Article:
Monetary Policy Rules in a Non-Rational World: A Macroeconomic Experiment
I introduce a new learning-to-forecast experimental design, where subjects in a virtual New-Keynesian macroeconomy based on Woodford (2013) need to forecast individual instead of aggregate outcomes. This approach is motivated by the critique of Preston (2005) and Woodford (2013) that substituting arbitrary forms of expectations into the reduced-form New-Keynesian model (consisting of the “DIS” equation, the “Phillips curve” and the “Taylor” rule) is inconsistent with its microfoundations. Using this design, I analyze the impact of different interest rate rules on expectation formation and expectation-driven fluctuations. Even if the Taylor principle is fulfilled, instead of quickly converging to the REE, the experimental economy exhibits persistent purely expectation-driven fluctuations not necessarily around the REE. Only a particularly aggressive monetary authority achieves the elimination of these fluctuations and quick convergence to the REE. To explain the aggregate behavior in the experiment, I develop a “noisy” adaptive learning approach, introducing endogenous shocks into a simple adaptive learning model. However, I find that for some monetary policy regimes a reinforcement learning model, applied to different forecasting rules, provides a better fit to the data.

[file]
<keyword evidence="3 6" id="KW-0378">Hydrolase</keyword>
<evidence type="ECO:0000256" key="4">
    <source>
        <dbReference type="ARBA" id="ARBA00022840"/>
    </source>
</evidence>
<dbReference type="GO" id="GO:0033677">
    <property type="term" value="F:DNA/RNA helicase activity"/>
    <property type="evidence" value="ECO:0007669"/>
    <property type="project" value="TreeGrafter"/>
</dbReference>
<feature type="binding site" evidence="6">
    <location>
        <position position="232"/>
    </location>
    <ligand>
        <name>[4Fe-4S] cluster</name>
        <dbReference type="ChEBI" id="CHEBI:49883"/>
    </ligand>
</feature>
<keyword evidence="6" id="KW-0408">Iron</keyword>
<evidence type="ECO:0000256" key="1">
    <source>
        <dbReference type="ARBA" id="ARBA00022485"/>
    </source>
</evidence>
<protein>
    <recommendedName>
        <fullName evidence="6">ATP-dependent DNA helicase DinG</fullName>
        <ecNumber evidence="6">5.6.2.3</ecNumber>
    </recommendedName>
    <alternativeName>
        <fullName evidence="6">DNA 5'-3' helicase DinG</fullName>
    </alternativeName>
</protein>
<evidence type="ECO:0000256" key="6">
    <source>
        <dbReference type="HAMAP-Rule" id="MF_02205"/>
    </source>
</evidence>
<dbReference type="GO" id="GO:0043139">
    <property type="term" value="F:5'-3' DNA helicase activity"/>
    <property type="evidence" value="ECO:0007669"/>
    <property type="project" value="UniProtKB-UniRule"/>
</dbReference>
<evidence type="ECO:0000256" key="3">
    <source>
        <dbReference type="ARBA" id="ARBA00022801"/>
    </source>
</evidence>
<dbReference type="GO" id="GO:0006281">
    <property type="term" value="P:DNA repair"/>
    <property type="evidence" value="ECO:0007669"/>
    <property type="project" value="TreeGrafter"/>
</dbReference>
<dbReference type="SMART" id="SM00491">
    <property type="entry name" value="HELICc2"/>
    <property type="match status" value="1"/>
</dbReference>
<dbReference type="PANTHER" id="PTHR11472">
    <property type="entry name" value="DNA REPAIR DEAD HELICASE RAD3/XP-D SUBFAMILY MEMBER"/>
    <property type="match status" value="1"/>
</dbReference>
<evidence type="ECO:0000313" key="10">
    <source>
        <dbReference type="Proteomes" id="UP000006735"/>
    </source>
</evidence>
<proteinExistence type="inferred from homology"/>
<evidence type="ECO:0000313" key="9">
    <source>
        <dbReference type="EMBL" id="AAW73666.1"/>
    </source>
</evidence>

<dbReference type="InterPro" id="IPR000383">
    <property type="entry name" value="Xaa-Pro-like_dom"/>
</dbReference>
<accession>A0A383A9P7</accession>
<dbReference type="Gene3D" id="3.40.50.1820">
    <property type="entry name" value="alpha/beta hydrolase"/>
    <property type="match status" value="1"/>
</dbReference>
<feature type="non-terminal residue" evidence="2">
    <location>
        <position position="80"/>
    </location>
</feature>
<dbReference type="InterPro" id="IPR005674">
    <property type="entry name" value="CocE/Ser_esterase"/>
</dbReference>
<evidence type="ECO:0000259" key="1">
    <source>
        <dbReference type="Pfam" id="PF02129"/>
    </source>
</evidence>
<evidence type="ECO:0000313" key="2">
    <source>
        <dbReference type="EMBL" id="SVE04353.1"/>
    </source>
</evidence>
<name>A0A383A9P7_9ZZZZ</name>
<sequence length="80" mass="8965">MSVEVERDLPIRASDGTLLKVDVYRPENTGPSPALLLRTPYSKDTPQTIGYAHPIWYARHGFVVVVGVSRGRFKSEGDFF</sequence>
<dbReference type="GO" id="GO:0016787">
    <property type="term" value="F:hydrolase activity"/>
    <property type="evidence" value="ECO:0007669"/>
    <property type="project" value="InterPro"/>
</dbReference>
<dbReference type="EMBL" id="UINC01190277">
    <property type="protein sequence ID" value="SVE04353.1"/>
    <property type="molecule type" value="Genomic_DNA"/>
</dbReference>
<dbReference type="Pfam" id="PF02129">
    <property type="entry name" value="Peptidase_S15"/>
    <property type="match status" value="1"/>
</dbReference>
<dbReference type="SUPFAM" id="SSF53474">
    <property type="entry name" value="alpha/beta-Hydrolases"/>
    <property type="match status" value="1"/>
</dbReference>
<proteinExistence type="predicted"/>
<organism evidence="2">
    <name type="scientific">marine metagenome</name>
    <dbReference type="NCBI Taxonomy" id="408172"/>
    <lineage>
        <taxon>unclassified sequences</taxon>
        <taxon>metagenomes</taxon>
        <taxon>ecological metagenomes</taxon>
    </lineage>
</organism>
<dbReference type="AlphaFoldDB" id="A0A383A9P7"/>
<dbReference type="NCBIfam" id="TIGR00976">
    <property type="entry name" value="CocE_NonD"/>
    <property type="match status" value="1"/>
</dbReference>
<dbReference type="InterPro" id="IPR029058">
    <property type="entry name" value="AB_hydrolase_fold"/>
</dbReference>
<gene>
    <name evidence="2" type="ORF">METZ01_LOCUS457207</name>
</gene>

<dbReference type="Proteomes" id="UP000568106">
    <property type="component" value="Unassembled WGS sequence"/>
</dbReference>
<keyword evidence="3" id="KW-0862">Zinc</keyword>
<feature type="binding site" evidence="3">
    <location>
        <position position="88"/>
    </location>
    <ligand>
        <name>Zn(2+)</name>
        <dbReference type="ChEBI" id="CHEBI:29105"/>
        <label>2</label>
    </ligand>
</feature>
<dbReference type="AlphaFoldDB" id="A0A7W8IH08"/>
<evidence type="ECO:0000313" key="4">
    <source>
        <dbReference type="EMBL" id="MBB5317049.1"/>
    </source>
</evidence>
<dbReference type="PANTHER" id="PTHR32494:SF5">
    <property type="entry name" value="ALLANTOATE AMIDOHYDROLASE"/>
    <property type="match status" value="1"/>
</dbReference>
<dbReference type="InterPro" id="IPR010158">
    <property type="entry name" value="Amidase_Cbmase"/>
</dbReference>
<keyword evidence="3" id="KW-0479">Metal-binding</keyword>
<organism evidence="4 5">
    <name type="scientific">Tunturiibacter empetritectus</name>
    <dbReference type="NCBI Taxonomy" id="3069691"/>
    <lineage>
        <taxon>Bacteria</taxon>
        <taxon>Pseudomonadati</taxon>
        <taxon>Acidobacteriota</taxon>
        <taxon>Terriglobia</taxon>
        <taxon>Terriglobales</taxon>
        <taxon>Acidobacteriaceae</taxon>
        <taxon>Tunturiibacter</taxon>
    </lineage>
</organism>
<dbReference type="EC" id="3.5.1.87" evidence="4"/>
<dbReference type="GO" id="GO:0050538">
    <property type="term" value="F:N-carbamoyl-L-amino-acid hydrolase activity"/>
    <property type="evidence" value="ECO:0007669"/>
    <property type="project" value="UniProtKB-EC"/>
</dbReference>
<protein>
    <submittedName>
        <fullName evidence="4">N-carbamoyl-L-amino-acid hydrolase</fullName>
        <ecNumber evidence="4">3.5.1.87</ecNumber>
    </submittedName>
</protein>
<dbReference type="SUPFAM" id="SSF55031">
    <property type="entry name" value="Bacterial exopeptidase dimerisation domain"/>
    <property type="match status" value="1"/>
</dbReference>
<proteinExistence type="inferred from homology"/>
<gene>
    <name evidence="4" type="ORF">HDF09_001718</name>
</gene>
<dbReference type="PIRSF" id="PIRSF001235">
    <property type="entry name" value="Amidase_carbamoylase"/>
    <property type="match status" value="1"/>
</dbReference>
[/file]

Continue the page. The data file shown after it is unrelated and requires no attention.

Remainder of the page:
- Mauersberger_1617_01.pdf application/pdf 1.94 MB Download File